I know, right? Marmalade. Onion. Sounds weird. Think chutney, though, and all of a sudden it’s hotdogs, sharp cheddar & crisp crackers, alongside chops, grilled cheese toasties….the list is endless. Why is it called marmalade? No idea. Maybe because it’s very sugary, or because the lovely thin strands of sweetly pickled onions look like curls of orange rind in marmalade. Who knows. Whatever; it’s delicious with just about anything. Though maybe not ice cream. Mind you it is quite sweet….
A glut of organic onions having hit the Chopsticks kitchen recently, it was time to wheel out an old recipe of mine for Onion Marmalade (..thinking chutney still?) which, according to my scrawled notes, I once used in 2002. It’s in imperial measures because it’s an old recipe. I have made a concession to modernity in brackets in the ingredients list only, because I am, ultimately, a lazy cow. Deal with it. So here we go.
- 4 pounds (1.8kg) onions, peeled
- 1.5 pints (845ml) good cider vinegar
- 2 pounds (900g) raw organic sugar (it doesn’t have to be raw organic but heck, the onions were good quality, why shouldn’t the sugar be?)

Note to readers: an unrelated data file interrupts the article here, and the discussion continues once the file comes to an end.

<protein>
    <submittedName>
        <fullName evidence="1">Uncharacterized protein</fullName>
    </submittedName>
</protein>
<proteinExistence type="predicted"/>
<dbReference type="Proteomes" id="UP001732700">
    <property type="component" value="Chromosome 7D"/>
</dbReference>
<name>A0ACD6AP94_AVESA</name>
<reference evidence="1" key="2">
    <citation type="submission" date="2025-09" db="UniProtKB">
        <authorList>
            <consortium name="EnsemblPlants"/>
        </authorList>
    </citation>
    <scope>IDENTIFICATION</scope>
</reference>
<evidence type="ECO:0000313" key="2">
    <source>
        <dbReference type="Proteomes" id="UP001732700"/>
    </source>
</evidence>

- 3 tablespoons salt
- 1 tablespoon mustard seeds
- 10 cloves
- 10 star anise
- 3 sticks cinnamon
- 6 cardomom pods
- 2 dried chillies (go crazy if you like it hot)
- 1 tablespoon black peppercorns
1) Chop your onions. This is a bucketload so I recommend using a processor with one of those slicing attachments if you have it; that way if you cut your onion in half like so:
and feed it sideways into your processor chute, you end up with lovely long slices a la marmalade strips. Pretty. It makes not one jot of difference to the taste though so hack ’em up however you see fit.
2) Place sliced onions and all the other ingredients into a large saucepan. The vinegar never looks enough here, and I always end up adding more. In this case, 1.3 pints, which I then have to boil off. I never learn. 1 pint would have done here.
See? Suddenly there is enough liquid.
5) Ladle carefully into sterilised jars and label when cold. You can pick out the larger spices first if you like.
6) Put the jars somewhere cool and dark for at least a month to pickle. Longer if you can. If you open one and it tastes like pickled onions, leave the rest another month at least. And I guess treat the jar you opened as…pickled onions!